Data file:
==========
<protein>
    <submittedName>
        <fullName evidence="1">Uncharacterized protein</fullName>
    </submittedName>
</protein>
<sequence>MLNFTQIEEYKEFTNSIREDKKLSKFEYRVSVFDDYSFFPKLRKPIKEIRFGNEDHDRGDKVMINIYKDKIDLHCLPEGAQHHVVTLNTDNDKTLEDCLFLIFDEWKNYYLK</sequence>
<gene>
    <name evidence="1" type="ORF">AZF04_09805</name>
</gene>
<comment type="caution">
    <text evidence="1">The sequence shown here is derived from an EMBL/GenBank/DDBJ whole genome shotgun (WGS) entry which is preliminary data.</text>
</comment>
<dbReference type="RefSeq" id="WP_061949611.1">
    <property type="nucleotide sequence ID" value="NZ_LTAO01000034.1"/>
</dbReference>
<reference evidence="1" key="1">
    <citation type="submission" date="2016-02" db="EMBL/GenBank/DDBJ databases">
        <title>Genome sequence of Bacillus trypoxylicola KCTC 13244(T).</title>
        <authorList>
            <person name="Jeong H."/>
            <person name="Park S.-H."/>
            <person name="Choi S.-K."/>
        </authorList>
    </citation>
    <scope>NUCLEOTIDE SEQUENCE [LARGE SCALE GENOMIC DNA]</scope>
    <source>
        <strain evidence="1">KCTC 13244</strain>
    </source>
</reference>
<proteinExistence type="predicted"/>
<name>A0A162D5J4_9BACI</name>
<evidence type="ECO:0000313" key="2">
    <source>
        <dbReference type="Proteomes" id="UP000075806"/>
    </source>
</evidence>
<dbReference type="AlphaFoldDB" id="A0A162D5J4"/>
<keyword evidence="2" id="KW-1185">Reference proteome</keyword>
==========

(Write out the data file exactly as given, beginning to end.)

<protein>
    <submittedName>
        <fullName evidence="1">Uncharacterized protein</fullName>
    </submittedName>
</protein>
<sequence>MLNFTQIEEYKEFTNSIREDKKLSKFEYRVSVFDDYSFFPKLRKPIKEIRFGNEDHDRGDKVMINIYKDKIDLHCLPEGAQHHVVTLNTDNDKTLEDCLFLIFDEWKNYYLK</sequence>
<gene>
    <name evidence="1" type="ORF">AZF04_09805</name>
</gene>
<comment type="caution">
    <text evidence="1">The sequence shown here is derived from an EMBL/GenBank/DDBJ whole genome shotgun (WGS) entry which is preliminary data.</text>
</comment>
<dbReference type="RefSeq" id="WP_061949611.1">
    <property type="nucleotide sequence ID" value="NZ_LTAO01000034.1"/>
</dbReference>
<reference evidence="1" key="1">
    <citation type="submission" date="2016-02" db="EMBL/GenBank/DDBJ databases">
        <title>Genome sequence of Bacillus trypoxylicola KCTC 13244(T).</title>
        <authorList>
            <person name="Jeong H."/>
            <person name="Park S.-H."/>
            <person name="Choi S.-K."/>
        </authorList>
    </citation>
    <scope>NUCLEOTIDE SEQUENCE [LARGE SCALE GENOMIC DNA]</scope>
    <source>
        <strain evidence="1">KCTC 13244</strain>
    </source>
</reference>
<proteinExistence type="predicted"/>
<name>A0A162D5J4_9BACI</name>
<evidence type="ECO:0000313" key="2">
    <source>
        <dbReference type="Proteomes" id="UP000075806"/>
    </source>
</evidence>
<dbReference type="AlphaFoldDB" id="A0A162D5J4"/>
<keyword evidence="2" id="KW-1185">Reference proteome</keyword>